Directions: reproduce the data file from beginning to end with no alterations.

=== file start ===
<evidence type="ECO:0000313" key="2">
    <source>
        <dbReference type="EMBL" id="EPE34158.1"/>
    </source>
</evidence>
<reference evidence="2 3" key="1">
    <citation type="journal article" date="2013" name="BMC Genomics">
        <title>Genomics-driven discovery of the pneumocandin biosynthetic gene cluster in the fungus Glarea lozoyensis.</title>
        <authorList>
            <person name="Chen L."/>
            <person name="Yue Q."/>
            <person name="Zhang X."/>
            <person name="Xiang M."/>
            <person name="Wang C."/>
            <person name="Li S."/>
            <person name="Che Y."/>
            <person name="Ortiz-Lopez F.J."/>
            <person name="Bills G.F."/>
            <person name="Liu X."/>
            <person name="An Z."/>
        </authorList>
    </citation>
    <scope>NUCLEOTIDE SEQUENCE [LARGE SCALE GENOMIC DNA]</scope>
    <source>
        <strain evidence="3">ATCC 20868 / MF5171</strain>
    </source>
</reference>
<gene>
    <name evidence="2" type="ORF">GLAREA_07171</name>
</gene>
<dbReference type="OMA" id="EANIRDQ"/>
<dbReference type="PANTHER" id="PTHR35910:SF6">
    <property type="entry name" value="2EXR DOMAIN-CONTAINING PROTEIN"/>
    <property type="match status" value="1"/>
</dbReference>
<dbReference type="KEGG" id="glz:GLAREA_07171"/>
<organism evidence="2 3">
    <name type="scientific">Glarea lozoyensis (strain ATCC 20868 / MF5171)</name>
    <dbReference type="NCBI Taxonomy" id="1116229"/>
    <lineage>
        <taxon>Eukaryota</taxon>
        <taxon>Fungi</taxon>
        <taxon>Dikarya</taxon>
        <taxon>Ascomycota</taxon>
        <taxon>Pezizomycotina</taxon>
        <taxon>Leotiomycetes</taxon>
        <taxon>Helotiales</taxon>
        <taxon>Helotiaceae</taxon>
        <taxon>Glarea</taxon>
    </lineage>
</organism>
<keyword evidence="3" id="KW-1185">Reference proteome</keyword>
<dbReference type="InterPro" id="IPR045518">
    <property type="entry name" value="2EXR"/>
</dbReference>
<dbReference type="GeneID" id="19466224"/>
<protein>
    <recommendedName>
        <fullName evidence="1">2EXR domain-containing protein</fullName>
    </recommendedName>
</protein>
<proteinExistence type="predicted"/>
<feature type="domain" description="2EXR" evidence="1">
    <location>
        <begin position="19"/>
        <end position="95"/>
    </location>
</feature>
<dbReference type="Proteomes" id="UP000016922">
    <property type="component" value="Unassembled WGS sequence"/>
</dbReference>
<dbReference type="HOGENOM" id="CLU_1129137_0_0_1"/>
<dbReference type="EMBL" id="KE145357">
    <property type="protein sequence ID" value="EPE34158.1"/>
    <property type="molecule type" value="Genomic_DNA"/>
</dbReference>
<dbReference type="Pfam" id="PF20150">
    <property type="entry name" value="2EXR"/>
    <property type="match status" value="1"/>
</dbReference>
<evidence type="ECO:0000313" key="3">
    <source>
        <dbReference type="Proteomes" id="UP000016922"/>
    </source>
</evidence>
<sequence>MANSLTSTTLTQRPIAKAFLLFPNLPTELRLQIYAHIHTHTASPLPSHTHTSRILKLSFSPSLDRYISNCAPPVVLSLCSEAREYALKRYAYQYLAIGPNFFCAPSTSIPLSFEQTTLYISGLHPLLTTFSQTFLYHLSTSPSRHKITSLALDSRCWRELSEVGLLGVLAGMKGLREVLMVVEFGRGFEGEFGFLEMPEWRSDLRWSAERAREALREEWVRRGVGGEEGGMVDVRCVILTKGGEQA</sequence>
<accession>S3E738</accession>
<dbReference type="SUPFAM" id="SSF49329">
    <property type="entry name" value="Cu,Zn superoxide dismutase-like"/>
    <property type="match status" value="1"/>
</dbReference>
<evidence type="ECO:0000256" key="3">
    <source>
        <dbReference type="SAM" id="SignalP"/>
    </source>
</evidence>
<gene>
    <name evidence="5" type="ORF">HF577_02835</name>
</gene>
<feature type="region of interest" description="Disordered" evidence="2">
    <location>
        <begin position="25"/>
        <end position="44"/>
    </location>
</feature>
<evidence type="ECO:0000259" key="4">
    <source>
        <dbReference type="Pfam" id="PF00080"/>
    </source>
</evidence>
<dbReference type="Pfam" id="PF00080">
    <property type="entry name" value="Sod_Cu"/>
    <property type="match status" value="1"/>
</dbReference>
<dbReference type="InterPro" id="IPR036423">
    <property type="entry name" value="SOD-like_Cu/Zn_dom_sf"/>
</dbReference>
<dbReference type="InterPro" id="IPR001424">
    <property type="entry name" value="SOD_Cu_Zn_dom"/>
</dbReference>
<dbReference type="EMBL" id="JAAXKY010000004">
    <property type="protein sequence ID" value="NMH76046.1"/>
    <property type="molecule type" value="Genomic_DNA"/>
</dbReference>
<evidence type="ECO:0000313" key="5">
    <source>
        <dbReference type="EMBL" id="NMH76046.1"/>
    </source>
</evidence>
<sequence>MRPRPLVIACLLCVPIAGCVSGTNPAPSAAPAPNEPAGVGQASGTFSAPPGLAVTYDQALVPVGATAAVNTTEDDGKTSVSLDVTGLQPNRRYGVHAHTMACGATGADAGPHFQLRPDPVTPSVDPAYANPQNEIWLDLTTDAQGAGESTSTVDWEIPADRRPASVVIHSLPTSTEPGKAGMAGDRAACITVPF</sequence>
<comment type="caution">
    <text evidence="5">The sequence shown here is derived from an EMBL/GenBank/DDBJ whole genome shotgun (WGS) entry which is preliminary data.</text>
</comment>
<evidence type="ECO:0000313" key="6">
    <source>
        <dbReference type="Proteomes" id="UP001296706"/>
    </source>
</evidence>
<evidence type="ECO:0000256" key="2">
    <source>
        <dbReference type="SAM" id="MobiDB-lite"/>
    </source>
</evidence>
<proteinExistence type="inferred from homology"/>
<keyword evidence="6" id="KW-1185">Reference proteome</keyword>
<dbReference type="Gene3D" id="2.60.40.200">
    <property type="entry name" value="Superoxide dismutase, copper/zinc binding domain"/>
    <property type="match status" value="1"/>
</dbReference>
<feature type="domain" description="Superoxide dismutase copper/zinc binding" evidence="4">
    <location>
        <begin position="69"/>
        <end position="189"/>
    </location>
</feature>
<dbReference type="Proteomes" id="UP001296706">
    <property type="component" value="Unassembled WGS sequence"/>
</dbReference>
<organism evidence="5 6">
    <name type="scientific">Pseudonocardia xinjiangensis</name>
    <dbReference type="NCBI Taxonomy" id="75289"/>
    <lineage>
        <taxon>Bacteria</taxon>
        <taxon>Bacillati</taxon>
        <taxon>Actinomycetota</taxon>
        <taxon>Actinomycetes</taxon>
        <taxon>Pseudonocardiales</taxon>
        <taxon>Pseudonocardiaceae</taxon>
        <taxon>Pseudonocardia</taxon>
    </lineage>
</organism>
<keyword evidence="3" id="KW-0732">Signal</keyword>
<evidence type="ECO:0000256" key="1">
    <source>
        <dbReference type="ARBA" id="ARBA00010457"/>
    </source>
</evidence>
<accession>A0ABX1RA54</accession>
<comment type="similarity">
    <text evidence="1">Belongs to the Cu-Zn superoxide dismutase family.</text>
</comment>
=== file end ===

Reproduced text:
<evidence type="ECO:0000313" key="2">
    <source>
        <dbReference type="EMBL" id="EPE34158.1"/>
    </source>
</evidence>
<reference evidence="2 3" key="1">
    <citation type="journal article" date="2013" name="BMC Genomics">
        <title>Genomics-driven discovery of the pneumocandin biosynthetic gene cluster in the fungus Glarea lozoyensis.</title>
        <authorList>
            <person name="Chen L."/>
            <person name="Yue Q."/>
            <person name="Zhang X."/>
            <person name="Xiang M."/>
            <person name="Wang C."/>
            <person name="Li S."/>
            <person name="Che Y."/>
            <person name="Ortiz-Lopez F.J."/>
            <person name="Bills G.F."/>
            <person name="Liu X."/>
            <person name="An Z."/>
        </authorList>
    </citation>
    <scope>NUCLEOTIDE SEQUENCE [LARGE SCALE GENOMIC DNA]</scope>
    <source>
        <strain evidence="3">ATCC 20868 / MF5171</strain>
    </source>
</reference>
<gene>
    <name evidence="2" type="ORF">GLAREA_07171</name>
</gene>
<dbReference type="OMA" id="EANIRDQ"/>
<dbReference type="PANTHER" id="PTHR35910:SF6">
    <property type="entry name" value="2EXR DOMAIN-CONTAINING PROTEIN"/>
    <property type="match status" value="1"/>
</dbReference>
<dbReference type="KEGG" id="glz:GLAREA_07171"/>
<organism evidence="2 3">
    <name type="scientific">Glarea lozoyensis (strain ATCC 20868 / MF5171)</name>
    <dbReference type="NCBI Taxonomy" id="1116229"/>
    <lineage>
        <taxon>Eukaryota</taxon>
        <taxon>Fungi</taxon>
        <taxon>Dikarya</taxon>
        <taxon>Ascomycota</taxon>
        <taxon>Pezizomycotina</taxon>
        <taxon>Leotiomycetes</taxon>
        <taxon>Helotiales</taxon>
        <taxon>Helotiaceae</taxon>
        <taxon>Glarea</taxon>
    </lineage>
</organism>
<keyword evidence="3" id="KW-1185">Reference proteome</keyword>
<dbReference type="InterPro" id="IPR045518">
    <property type="entry name" value="2EXR"/>
</dbReference>
<dbReference type="GeneID" id="19466224"/>
<protein>
    <recommendedName>
        <fullName evidence="1">2EXR domain-containing protein</fullName>
    </recommendedName>
</protein>
<proteinExistence type="predicted"/>
<feature type="domain" description="2EXR" evidence="1">
    <location>
        <begin position="19"/>
        <end position="95"/>
    </location>
</feature>
<dbReference type="Proteomes" id="UP000016922">
    <property type="component" value="Unassembled WGS sequence"/>
</dbReference>
<dbReference type="HOGENOM" id="CLU_1129137_0_0_1"/>
<dbReference type="EMBL" id="KE145357">
    <property type="protein sequence ID" value="EPE34158.1"/>
    <property type="molecule type" value="Genomic_DNA"/>
</dbReference>
<dbReference type="Pfam" id="PF20150">
    <property type="entry name" value="2EXR"/>
    <property type="match status" value="1"/>
</dbReference>
<evidence type="ECO:0000313" key="3">
    <source>
        <dbReference type="Proteomes" id="UP000016922"/>
    </source>
</evidence>
<sequence>MANSLTSTTLTQRPIAKAFLLFPNLPTELRLQIYAHIHTHTASPLPSHTHTSRILKLSFSPSLDRYISNCAPPVVLSLCSEAREYALKRYAYQYLAIGPNFFCAPSTSIPLSFEQTTLYISGLHPLLTTFSQTFLYHLSTSPSRHKITSLALDSRCWRELSEVGLLGVLAGMKGLREVLMVVEFGRGFEGEFGFLEMPEWRSDLRWSAERAREALREEWVRRGVGGEEGGMVDVRCVILTKGGEQA</sequence>
<accession>S3E738</accession>
<dbReference type="SUPFAM" id="SSF49329">
    <property type="entry name" value="Cu,Zn superoxide dismutase-like"/>
    <property type="match status" value="1"/>
</dbReference>
<evidence type="ECO:0000256" key="3">
    <source>
        <dbReference type="SAM" id="SignalP"/>
    </source>
</evidence>
<gene>
    <name evidence="5" type="ORF">HF577_02835</name>
</gene>
<feature type="region of interest" description="Disordered" evidence="2">
    <location>
        <begin position="25"/>
        <end position="44"/>
    </location>
</feature>
<evidence type="ECO:0000259" key="4">
    <source>
        <dbReference type="Pfam" id="PF00080"/>
    </source>
</evidence>
<dbReference type="Pfam" id="PF00080">
    <property type="entry name" value="Sod_Cu"/>
    <property type="match status" value="1"/>
</dbReference>
<dbReference type="InterPro" id="IPR036423">
    <property type="entry name" value="SOD-like_Cu/Zn_dom_sf"/>
</dbReference>
<dbReference type="InterPro" id="IPR001424">
    <property type="entry name" value="SOD_Cu_Zn_dom"/>
</dbReference>
<dbReference type="EMBL" id="JAAXKY010000004">
    <property type="protein sequence ID" value="NMH76046.1"/>
    <property type="molecule type" value="Genomic_DNA"/>
</dbReference>
<evidence type="ECO:0000313" key="5">
    <source>
        <dbReference type="EMBL" id="NMH76046.1"/>
    </source>
</evidence>
<sequence>MRPRPLVIACLLCVPIAGCVSGTNPAPSAAPAPNEPAGVGQASGTFSAPPGLAVTYDQALVPVGATAAVNTTEDDGKTSVSLDVTGLQPNRRYGVHAHTMACGATGADAGPHFQLRPDPVTPSVDPAYANPQNEIWLDLTTDAQGAGESTSTVDWEIPADRRPASVVIHSLPTSTEPGKAGMAGDRAACITVPF</sequence>
<comment type="caution">
    <text evidence="5">The sequence shown here is derived from an EMBL/GenBank/DDBJ whole genome shotgun (WGS) entry which is preliminary data.</text>
</comment>
<evidence type="ECO:0000313" key="6">
    <source>
        <dbReference type="Proteomes" id="UP001296706"/>
    </source>
</evidence>
<evidence type="ECO:0000256" key="2">
    <source>
        <dbReference type="SAM" id="MobiDB-lite"/>
    </source>
</evidence>
<proteinExistence type="inferred from homology"/>
<keyword evidence="6" id="KW-1185">Reference proteome</keyword>
<dbReference type="Gene3D" id="2.60.40.200">
    <property type="entry name" value="Superoxide dismutase, copper/zinc binding domain"/>
    <property type="match status" value="1"/>
</dbReference>
<feature type="domain" description="Superoxide dismutase copper/zinc binding" evidence="4">
    <location>
        <begin position="69"/>
        <end position="189"/>
    </location>
</feature>
<dbReference type="Proteomes" id="UP001296706">
    <property type="component" value="Unassembled WGS sequence"/>
</dbReference>
<organism evidence="5 6">
    <name type="scientific">Pseudonocardia xinjiangensis</name>
    <dbReference type="NCBI Taxonomy" id="75289"/>
    <lineage>
        <taxon>Bacteria</taxon>
        <taxon>Bacillati</taxon>
        <taxon>Actinomycetota</taxon>
        <taxon>Actinomycetes</taxon>
        <taxon>Pseudonocardiales</taxon>
        <taxon>Pseudonocardiaceae</taxon>
        <taxon>Pseudonocardia</taxon>
    </lineage>
</organism>
<keyword evidence="3" id="KW-0732">Signal</keyword>
<evidence type="ECO:0000256" key="1">
    <source>
        <dbReference type="ARBA" id="ARBA00010457"/>
    </source>
</evidence>
<accession>A0ABX1RA54</accession>
<comment type="similarity">
    <text evidence="1">Belongs to the Cu-Zn superoxide dismutase family.</text>
</comment>